Family · Love · memoir · poetry · writing

Sibling Camaraderie

Remember that time
wading to the caves
St Martin’s summer

How the tide rushed in
Atlantic pulling us apart
my body weak with laughter

How you shouted, coaxed –
once ashore we collapsed
wet but warm, hearts flooded.

(My brother and I weren’t raised together, as his father abducted him at age 10.  Reunited years later, I treasure the moments we get to spend together, even though they are few and far between.  Image my own.)

 

Family · memoir · poetry · writing

Parental Poison

A milk jug,
handle turned in,
was all it took
for father to lather,
a barrage of curses
decrying our lack of worth,
foaming from his mouth –
spittle that remains lodged
in our psyche – drug
resistant venom.

(Tuesdays poems come from Twitter.  Follow me at @Vjknutson.  Image from personal collection.)

Family · LGBQT · life · memoir · poetry · relationships · women's issues · writing

A 60’s Childhood

Formative years were more destruct
than construct; contradictions riddled

the foundation of our familial structure:
one man tyrannized five females while

in the news, women marched for equality;
called the likes of him a male chauvinist.

Aunt drove a forklift truck, looked like a man,
chalked one up for women’s liberation, didn’t

talk about her sexuality; shadow of illegality
hovering around her – no one dared to ask.

At nine, I questioned the fairness of being
born a girl in a man’s world, felt impassioned

by feminist cries, yet feared my mom would
leave the nest, abandon baking, domestics;

leave us to fend for ourselves – the warm waft
of fresh-baked goods greeting us each day, gone.

Watched my sisters flaunt their womanly ways
for virile young men who flocked to see bikini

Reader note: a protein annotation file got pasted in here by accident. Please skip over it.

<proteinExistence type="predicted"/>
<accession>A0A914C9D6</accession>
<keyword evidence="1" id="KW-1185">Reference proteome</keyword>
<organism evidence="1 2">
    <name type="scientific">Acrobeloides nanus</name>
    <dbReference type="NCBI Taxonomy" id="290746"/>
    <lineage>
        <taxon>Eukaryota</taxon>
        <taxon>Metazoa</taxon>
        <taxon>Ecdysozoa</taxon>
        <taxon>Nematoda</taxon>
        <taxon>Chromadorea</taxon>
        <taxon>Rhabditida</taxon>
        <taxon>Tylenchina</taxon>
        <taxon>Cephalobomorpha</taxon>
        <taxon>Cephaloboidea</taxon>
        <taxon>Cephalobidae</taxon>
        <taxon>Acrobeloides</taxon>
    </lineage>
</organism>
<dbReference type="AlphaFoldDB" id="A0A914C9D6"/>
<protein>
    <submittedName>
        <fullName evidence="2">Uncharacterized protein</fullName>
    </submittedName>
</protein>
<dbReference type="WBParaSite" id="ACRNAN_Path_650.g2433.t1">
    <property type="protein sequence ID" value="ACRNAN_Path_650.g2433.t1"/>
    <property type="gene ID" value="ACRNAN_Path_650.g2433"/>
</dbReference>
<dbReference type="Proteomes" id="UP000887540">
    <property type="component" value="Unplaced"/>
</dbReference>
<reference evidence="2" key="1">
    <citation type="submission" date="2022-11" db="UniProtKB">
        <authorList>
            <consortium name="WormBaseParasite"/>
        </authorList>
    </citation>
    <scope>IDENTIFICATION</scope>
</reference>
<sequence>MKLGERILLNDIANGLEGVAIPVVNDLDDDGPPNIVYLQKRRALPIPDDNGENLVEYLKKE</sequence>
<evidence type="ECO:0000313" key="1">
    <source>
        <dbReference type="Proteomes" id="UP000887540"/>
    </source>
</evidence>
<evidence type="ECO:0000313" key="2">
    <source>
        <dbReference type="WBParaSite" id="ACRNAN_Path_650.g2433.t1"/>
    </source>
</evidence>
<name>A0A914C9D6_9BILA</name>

clad bodies, ripe and tanned by the sun – who
was reducing whom to sex objects? And when

my mother’s family came to visit, why were the
men’s hands so invasive, their tongues equally

misplaced, and was this what women in the streets
were crying out against? I wanted to be free, explore

my future prospects – open road ahead – but Mother
said boys will be boys, and men don’t like smart

women, and better to drop out of school at sixteen,
get a secretarial job, and be ready when your prince

arrives – so I rebelled, cut my hair, flaunted my
intelligence, spoke up about inconsistencies,

such as why is a God a He, and why Aunt didn’t
ever date – did feminist mean celibate? and why

when women were so oppressed and men had
all the power, did my father wish he could be one?

Formative years more destruct than construct;
a deviate imprint tainting normalcy’s prospects.

(A 60’s Childhood first appeared here in September, 2016.  My challenge this week is story.  Click on the link to join in.  Computer is currently in the shop – so I have set this post up in advance.  Sorry if it takes me a bit to get back to you. Image from personal collection.)

creativity · memoir · poetry · writing

Aromatherapy

School days meant up-before-dawn,
carpools across town,
tuna-sandwiches and rotting
bananas shoved in brown
paper sacks.

Then home by bus – exhaust,
the stench of old men, stale
lunchbags, gym shoes and
pre-adolescent sweat.

Four blocks to home
by foot, the locals taunting,
the inevitable tussle –
blood mixing with moldy
leaves and mud.

I’d burst through the front door,
anger peaked, hunger havoc, and
the waft of cinnamon and cloves,
warm apple pie, or the sugary syrup
of cherry – after dinner promises –
and gooey chocolate melting
into sweet chewy dough –
mom’s recipe for calm.

(Gina is hosting tonight at the dVerse Pub, and she challenges to write about comfort smells.)

blogging · creativity · Family · memoir · poetry · writing

Early (Hidden) Roots

The house is brand new and we move in without our mother, who is in the hospital getting our new baby.  There are three floors of living space, but I am most interested in the room in the basement – the one that no one else knows exists (except my dad, of course, ’cause he built the house.)  You have to go through the rec room, past the door to the bar,  into the laundry room, and then squeeze past the furnace. There’s a long narrow hallway that leads to a secret room behind the bookcase.  The walls here are concrete, but there is a rug on the floor, and some of those fold-up chairs.  There are boxes too, and it smells kind of bad, but the best part is a hole in the wall, just large enough to peek through, and if  I come down here before anyone else, I can spy on them.  Mostly, it’s my oldest sister and her icky boyfriends – boy are there things I could tell Mom and Dad, except I’m not supposed to be here, and if Dad knew, he’d kill me, so I have to keep it quiet.  Why do we need a secret room anyway?